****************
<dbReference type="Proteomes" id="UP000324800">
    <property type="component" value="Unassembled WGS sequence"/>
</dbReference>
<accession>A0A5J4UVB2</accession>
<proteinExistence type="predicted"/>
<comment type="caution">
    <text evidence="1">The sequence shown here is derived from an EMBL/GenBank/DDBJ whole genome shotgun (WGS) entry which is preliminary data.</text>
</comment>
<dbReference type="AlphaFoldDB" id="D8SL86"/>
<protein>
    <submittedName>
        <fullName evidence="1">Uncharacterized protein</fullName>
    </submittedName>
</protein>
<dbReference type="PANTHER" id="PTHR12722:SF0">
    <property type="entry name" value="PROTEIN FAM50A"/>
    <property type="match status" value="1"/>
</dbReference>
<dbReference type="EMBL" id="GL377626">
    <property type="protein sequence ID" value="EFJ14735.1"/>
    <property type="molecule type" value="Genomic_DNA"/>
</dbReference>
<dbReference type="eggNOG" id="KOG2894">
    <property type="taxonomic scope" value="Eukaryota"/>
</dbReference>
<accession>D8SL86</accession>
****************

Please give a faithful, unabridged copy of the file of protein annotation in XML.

<dbReference type="Proteomes" id="UP000324800">
    <property type="component" value="Unassembled WGS sequence"/>
</dbReference>
<accession>A0A5J4UVB2</accession>
<proteinExistence type="predicted"/>
<comment type="caution">
    <text evidence="1">The sequence shown here is derived from an EMBL/GenBank/DDBJ whole genome shotgun (WGS) entry which is preliminary data.</text>
</comment>
<dbReference type="AlphaFoldDB" id="D8SL86"/>
<protein>
    <submittedName>
        <fullName evidence="1">Uncharacterized protein</fullName>
    </submittedName>
</protein>
<dbReference type="PANTHER" id="PTHR12722:SF0">
    <property type="entry name" value="PROTEIN FAM50A"/>
    <property type="match status" value="1"/>
</dbReference>
<dbReference type="EMBL" id="GL377626">
    <property type="protein sequence ID" value="EFJ14735.1"/>
    <property type="molecule type" value="Genomic_DNA"/>
</dbReference>
<dbReference type="eggNOG" id="KOG2894">
    <property type="taxonomic scope" value="Eukaryota"/>
</dbReference>
<accession>D8SL86</accession>